Q. You’ve sent several linebackers to the NFL. How does Jack compare to guys on that board?
KIRK FERENTZ: Without knowing every guy up on that board, Tippett was a rare NFL Hall of Fame player, and he was a rare guy back in 1981. But outside of that, Chad Greenway was a pretty good player, Josey. Had a lot of good guys. Jack fits in with pretty much any group you can find.
The difference, Andre Tippett weighed about 260. Really good player, but a huge man, too, though. Different class. Different era.
Anybody up there is pretty good. Jack is not up there yet, right? I’m going to go out on a limb and say he’s got a chance.
Q. Any favorite moments or memories of Jack?
KIRK FERENTZ: Yeah, this is going to strike you odd, but the first thing I think about is going to watch him practice basketball his senior year. One of the best practices I’ve ever attended in any sport. It was impressive. The whole group was just wired in. Greenway is the same thing, ironically. That included eighth graders. Just the team chemistry, the way they operated efficiently. It was just a impressive practice. Not that I know anything about basketball.
Again, you could see the same dynamic with him, younger players, there’s so much to the way he operates. He’s had a lot of good ones here.
I don’t know about a favorite one. That pick the other day might be right at the top of the list. He kind of got, I don’t want to say cheated, but he had an opportunity for a touchdown that didn’t materialize. That’s too bad.
Q. There weren’t any penalties called. Going back over the tape I am sure you saw a few that should have been called.
KIRK FERENTZ: Boy, my wife reminded me when I got home, as late as it was. She was a little bit amazed by the lack of holding calls. I don’t want go there. That was her saying it, not me (laughter).
Q. In a bad weather game, do officials ever kind of come to you and say, We’re not going to…
KIRK FERENTZ: No. I was not aware of that statistic. I knew there wasn’t much going on, but no penalties. You guys told me it was ’86 when the last time that happened. So it’s rare.
The game was going pretty well from my vantage point outside of a couple things. There’s always a couple things. I thought the crew did a good job. I don’t know if the weather factored in there or not.
Q. With the amount of replays, do you think there needs to be an emphasis on don’t blow the whistle?
KIRK FERENTZ: Yes (smiling).
They pretty much do that on ball carriers typically to make sure. So, yeah. I’ve changed my opinions on replays. I was in favor of them at one point. Now I think they’re hurting our game almost in some ways.
I don’t know. It’s a whole different deal.
Q. How would you evaluate offensive coordinator the last four weeks? Seems like there’s a lot less complaining out there. Making the most of what you’ve got. What positive are you taking?
KIRK FERENTZ: With all that stuff, maybe when the season is over…
I think the big thing is we’ve gotten better as a team each week. We’ve talked a lot about the line. The line had a setback two weeks ago, but they bounced back and competed hard and pretty well.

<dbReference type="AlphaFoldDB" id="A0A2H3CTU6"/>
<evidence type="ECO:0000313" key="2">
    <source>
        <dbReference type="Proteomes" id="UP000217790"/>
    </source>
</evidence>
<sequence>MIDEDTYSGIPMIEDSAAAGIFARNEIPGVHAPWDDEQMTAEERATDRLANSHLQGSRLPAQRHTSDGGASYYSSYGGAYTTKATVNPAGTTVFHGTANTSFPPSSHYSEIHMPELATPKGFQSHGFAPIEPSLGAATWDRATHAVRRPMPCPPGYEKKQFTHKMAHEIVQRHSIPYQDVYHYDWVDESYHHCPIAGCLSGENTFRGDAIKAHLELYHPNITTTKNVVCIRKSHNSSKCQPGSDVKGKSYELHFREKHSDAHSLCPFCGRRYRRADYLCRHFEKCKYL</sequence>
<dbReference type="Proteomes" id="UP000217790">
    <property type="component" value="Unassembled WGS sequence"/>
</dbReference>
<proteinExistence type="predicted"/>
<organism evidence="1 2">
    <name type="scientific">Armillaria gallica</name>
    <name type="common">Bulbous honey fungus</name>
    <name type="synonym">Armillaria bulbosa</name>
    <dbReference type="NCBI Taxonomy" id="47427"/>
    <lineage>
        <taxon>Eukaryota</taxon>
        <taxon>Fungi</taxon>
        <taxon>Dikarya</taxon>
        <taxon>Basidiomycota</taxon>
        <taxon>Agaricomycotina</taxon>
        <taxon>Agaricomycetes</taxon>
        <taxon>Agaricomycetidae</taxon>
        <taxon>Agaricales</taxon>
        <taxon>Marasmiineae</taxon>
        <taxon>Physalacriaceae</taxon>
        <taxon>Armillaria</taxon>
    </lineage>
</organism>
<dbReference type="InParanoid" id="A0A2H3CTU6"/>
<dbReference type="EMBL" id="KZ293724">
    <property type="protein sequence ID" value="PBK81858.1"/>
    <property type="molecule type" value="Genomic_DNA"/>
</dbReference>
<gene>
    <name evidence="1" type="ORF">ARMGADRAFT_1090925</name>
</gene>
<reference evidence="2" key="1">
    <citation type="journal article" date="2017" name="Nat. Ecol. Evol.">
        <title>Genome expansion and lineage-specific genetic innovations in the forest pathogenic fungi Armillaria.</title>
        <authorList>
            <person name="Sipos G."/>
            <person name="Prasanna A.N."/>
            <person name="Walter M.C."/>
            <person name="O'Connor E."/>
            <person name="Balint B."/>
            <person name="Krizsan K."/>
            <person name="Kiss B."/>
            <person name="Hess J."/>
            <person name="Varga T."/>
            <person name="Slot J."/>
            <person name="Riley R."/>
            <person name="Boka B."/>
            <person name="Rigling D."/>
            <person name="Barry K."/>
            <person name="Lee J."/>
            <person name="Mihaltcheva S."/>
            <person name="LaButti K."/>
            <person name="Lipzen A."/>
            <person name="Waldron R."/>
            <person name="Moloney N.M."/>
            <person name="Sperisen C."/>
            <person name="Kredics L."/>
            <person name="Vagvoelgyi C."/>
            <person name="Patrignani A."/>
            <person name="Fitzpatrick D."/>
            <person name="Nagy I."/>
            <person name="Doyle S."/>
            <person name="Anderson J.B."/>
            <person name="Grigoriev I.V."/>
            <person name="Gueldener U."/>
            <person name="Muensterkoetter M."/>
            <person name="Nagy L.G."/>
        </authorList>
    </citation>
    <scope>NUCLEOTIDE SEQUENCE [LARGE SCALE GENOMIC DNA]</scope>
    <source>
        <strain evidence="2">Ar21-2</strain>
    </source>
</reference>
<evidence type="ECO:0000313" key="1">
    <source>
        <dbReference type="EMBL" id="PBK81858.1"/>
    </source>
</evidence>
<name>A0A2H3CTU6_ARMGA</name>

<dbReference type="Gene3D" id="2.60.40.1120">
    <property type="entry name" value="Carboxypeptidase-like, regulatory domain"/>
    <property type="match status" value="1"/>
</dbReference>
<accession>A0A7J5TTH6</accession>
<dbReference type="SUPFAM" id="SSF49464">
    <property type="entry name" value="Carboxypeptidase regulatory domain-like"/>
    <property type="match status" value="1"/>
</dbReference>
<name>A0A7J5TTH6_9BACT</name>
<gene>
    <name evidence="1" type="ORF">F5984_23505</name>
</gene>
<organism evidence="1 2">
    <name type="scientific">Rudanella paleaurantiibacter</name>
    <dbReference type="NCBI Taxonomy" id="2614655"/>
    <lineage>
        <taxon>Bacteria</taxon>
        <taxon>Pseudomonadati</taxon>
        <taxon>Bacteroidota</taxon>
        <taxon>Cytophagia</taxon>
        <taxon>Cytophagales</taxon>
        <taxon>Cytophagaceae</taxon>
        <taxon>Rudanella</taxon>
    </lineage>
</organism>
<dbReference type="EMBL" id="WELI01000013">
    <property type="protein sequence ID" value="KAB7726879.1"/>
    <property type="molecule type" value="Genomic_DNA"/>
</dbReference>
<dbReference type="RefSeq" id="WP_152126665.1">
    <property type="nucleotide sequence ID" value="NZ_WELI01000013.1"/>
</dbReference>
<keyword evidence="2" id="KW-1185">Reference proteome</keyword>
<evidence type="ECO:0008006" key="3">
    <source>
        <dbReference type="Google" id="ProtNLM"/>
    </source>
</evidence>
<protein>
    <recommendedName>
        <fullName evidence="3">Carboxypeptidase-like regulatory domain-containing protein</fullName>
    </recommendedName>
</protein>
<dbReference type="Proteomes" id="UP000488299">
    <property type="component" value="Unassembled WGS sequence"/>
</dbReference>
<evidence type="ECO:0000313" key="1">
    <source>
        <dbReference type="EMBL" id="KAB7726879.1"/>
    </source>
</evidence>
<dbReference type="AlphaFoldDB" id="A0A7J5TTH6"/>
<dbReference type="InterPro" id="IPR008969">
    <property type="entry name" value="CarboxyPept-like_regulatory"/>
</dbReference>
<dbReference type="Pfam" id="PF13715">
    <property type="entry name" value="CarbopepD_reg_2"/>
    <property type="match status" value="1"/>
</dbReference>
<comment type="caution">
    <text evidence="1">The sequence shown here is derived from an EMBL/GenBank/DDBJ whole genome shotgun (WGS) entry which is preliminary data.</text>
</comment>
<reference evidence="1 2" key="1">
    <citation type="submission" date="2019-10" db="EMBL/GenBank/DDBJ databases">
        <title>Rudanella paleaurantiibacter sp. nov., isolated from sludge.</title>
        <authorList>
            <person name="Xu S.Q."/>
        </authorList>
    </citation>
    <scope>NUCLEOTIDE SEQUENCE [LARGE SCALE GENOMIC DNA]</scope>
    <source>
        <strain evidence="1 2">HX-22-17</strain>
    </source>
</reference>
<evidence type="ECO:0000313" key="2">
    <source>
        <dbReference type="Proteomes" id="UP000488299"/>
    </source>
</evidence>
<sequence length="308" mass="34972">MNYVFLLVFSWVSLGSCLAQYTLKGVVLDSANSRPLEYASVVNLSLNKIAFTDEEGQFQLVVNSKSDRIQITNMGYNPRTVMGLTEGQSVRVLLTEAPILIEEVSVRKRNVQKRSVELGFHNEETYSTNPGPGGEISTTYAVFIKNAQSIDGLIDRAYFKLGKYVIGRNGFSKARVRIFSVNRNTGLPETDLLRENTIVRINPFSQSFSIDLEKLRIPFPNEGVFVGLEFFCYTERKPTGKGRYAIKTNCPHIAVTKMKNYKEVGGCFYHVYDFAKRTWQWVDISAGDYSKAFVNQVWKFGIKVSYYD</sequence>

I kind of look at the whole picture. Coordinators are important on minimizing them in any of the three phases. Still gets down to players doing things they’re able to do. You have to be realistic about who you have, what their experience levels are, things like that. Those are things I’m always thinking about before I formulate an opinion about something.
Ultimately it’s about finding a way to win. We’ve been able to do that the last four weeks. Hopefully we can do it for five.
Q. On the O-line, do you expect the same five starters even because of Beau Stephens?
KIRK FERENTZ: I think it will be the same. It will be good to get him back for depth purposes. If he was a fifth-year guy, maybe he’d be right back in there. He’s so young, still learning so much on the job.
The good news is we were really thin last Saturday. At least we get somebody back who we can put in the game. Keep pushing forward. Hopefully we keep getting better.
Q. What have been your impressions of Ostrenga and his development since he got here?
KIRK FERENTZ: He’s one of those guys, you’re never quite sure what’s in the box when you open it up.
Everything about him has been very impressive. I mean, everything. What he does on the field is one thing, but how they handle the training, how they handle their academics, feedback you get from academic folks, anybody with the players is important to us. Everything is just so positive.
Maybe most impressive, this is really true for younger guys, some guys don’t seem to be overwhelmed. Maybe they should be, but they don’t act that way. He’s kind of done that in practice. He’s taken shots from guys like Campbell and some of those other guys. He just gets up and keeps going. That’s an impressive thing.
He’s kind of handled everything the more you play him, the more things are apt to pop up, whatever. He seems to have the mental toughness where he can handle some disappointment, come back and go back to work.
Q. Seems like Brody is kind of stepping into his own. What have you seen, what has impressed you?
KIRK FERENTZ: It’s amazing when you practice, like actually practice, do it on a routine bases, like improvement follows it. That was part of our challenge. We never got to see him up until September of this year. I have to go back and count how many practices it would have been, bowl preparation. That’s basically been our window because he had the hand injury a year ago. We didn’t have him at all in the spring. He didn’t train, didn’t do anything June, July, August with us due to injury.
I think it was our first game week was his first week on the field. To think you’re going to play major college football at a real high level just walking n it doesn’t work that way.
I agree wholeheartedly each week he looks more comfortable. He made a really tough catch the other night, which was a really big play. Big 20-yard gain or something like that, but it was a huge play a conversion. It took real focus and concentration. He beat his guy on a tough, tight play. 10 weeks ago he couldn’t have done that in my mind. Now he’s getting it going.